Concept of order in math and real world

  1. Rise and Shine algorithm: This is crazy-sounding, but quite a perfect example of the need for “order” in the real-world: when we get up in the morning, we first clean our teeth, finish all other ablutions, then go to the bathroom and first we have to remove our pyjamas/pajamas and then the shirt, and then enter the shower; we do not first enter the shower and then remove the pyjamas/shirt !! 🙂
  2. On the number line, as we go from left to right: a<x<b, that is any real number to the left of another real number is always “less than” the number to the right. (note that whereas the real numbers form an “ordered field”, the complex numbers are only “partially ordered”…we will continue this further discussion later) .
  3. Dictionary order
  4. Alphabetical order (the letters A \hspace{0.1in} B \ldots Z in English.
  5. Telephone directory order
  6. So a service like JustDial certainly uses “order” quite intensely: let us say that you want to find the telephone clinic landline number of Dr Mrs Prasad in Jayanagar 4th Block, Bengaluru : We first narrow JustDial to “Location” (Jayanagar 4th Block, Bengaluru), then narrow to “doctors/surgeons” as the case may be, and then check in alphabetic order, the name of Dr Mrs Prasad. So, we clearly see that the “concept” and “actual implementation” of order (in databases) actually speeds up so much the time to find the exact information we want.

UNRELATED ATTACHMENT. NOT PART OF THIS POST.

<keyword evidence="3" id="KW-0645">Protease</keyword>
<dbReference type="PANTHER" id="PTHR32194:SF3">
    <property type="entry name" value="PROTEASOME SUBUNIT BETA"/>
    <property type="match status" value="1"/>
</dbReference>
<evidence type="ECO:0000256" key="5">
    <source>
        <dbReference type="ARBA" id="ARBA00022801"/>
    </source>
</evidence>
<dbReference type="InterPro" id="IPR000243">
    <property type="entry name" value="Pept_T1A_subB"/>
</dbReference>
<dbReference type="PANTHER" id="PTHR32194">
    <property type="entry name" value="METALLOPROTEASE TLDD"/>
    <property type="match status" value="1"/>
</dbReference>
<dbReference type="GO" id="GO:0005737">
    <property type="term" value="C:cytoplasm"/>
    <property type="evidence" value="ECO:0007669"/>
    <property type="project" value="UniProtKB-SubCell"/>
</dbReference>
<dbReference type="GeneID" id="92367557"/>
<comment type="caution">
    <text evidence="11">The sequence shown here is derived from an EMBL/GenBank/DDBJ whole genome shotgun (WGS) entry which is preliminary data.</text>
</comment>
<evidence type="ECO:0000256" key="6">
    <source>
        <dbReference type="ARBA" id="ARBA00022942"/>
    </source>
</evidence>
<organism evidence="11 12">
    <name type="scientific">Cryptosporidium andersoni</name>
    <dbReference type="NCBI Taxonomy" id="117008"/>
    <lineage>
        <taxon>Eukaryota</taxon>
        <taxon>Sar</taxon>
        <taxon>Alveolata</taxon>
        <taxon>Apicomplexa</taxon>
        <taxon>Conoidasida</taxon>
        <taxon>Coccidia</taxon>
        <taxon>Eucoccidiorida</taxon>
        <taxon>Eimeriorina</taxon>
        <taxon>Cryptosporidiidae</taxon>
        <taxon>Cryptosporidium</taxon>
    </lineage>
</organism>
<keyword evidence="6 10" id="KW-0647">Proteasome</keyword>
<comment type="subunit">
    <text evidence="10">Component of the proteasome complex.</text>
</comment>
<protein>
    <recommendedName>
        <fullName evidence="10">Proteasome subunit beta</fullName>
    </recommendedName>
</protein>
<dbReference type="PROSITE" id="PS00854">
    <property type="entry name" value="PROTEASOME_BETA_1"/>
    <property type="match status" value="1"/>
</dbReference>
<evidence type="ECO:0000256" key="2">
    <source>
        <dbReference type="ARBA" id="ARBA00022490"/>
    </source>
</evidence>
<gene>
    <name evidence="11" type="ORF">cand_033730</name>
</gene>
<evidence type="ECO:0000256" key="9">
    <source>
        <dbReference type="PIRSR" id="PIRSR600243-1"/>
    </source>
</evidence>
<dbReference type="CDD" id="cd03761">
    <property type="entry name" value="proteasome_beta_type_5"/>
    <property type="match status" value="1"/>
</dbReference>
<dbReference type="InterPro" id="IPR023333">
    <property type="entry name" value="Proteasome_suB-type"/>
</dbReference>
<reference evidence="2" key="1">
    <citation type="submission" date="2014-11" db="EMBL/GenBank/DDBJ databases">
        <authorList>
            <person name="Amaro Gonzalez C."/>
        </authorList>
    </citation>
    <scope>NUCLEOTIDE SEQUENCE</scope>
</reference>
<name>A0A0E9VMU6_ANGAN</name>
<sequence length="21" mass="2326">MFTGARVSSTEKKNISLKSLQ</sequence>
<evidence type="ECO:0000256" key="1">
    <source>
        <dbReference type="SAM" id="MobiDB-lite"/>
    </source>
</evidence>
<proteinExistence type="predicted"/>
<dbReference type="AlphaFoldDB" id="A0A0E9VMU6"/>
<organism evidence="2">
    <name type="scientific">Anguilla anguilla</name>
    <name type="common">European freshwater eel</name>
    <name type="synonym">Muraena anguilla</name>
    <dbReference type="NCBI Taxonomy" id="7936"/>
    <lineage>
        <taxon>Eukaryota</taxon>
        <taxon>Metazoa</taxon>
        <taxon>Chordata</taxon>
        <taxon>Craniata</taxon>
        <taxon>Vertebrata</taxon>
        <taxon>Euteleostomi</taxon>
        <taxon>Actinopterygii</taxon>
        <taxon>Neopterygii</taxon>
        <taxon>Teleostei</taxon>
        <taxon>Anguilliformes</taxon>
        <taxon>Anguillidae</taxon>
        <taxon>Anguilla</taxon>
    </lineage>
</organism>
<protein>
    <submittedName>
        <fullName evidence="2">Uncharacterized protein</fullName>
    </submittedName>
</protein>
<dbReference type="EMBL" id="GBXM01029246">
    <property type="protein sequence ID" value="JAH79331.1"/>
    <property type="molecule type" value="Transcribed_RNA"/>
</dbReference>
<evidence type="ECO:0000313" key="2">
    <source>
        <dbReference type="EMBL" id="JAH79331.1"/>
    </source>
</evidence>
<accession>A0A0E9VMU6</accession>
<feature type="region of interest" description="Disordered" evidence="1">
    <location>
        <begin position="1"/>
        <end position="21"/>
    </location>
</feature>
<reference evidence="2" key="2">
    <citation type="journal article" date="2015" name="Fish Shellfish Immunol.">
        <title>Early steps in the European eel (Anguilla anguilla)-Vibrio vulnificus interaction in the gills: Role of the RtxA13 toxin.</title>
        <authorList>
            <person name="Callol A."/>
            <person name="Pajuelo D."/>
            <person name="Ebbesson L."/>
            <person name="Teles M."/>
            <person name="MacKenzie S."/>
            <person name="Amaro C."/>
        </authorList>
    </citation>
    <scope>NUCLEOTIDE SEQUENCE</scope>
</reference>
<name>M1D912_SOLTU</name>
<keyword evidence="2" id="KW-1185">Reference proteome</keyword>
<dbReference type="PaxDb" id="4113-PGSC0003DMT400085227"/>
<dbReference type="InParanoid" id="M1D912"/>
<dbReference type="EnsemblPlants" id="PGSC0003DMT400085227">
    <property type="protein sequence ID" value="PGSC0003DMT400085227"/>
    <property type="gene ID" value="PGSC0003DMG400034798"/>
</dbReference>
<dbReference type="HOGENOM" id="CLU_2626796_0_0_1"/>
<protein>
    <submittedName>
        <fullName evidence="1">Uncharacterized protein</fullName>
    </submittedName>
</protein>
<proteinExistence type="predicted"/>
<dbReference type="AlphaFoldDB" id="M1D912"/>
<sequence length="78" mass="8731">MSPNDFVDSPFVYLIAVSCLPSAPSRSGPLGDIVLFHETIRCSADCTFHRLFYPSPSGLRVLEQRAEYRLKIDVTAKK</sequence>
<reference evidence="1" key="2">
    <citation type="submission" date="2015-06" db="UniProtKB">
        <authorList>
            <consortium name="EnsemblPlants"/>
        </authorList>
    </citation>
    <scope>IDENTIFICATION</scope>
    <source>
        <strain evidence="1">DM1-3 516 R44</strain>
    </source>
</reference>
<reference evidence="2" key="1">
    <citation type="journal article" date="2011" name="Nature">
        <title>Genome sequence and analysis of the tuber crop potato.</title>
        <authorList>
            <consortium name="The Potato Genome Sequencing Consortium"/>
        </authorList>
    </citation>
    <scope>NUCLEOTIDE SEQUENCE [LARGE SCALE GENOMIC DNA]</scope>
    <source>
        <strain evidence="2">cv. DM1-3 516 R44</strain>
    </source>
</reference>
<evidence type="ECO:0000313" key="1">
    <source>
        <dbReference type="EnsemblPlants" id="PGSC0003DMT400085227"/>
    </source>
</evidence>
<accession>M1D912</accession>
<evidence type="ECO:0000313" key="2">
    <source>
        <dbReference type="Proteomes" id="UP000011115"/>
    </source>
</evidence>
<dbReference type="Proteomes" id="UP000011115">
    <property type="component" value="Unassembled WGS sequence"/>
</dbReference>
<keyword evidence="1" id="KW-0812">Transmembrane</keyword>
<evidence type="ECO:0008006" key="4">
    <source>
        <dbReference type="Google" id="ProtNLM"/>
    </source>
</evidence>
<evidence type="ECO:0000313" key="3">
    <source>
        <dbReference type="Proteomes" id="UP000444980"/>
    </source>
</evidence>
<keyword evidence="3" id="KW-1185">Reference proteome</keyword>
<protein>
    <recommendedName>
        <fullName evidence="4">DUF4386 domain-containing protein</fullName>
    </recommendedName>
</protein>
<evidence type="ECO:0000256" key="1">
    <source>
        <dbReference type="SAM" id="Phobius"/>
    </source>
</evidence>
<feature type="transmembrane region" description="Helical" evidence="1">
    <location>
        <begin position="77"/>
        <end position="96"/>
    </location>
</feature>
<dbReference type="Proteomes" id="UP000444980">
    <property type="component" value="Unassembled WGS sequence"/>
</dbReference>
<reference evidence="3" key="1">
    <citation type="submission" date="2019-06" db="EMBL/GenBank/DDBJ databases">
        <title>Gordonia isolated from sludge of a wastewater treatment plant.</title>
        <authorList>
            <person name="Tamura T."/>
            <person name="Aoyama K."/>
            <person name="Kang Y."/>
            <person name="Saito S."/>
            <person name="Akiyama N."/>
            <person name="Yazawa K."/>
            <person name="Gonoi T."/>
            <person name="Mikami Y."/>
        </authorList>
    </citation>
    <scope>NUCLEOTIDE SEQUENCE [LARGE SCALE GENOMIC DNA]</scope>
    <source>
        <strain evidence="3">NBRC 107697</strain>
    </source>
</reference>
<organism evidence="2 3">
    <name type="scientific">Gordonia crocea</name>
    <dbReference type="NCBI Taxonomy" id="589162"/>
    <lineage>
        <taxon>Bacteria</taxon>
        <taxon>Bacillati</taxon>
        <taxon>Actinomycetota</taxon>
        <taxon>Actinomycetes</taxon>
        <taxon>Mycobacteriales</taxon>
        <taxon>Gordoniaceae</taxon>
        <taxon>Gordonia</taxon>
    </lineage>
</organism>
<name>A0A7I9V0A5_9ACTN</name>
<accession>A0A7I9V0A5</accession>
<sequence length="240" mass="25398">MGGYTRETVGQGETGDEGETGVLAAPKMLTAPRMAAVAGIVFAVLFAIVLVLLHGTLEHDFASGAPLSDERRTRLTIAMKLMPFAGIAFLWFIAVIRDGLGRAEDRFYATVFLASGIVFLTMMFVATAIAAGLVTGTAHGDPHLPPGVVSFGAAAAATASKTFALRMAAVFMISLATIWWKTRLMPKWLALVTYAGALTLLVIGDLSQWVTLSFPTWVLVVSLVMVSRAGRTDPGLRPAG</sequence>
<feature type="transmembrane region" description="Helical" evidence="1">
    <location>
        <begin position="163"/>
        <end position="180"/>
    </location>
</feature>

7. So also, in math, we have the concept of ordered pair; in Cartesian geometry, (a,b) means that the first component a \in X-axis and b \in Y-axis. This order is generalized to complex numbers in the complex plane or Argand’s diagram.
  8. There is “order” in human “relations” also: let us (x,y) represents x (as father) and y (as son). Clearly, the father is “first” and the son is “second”.
  9. So, also any “tree” has a “natural order”: seed first, then roots, then branches.


Nalin Pithwa.

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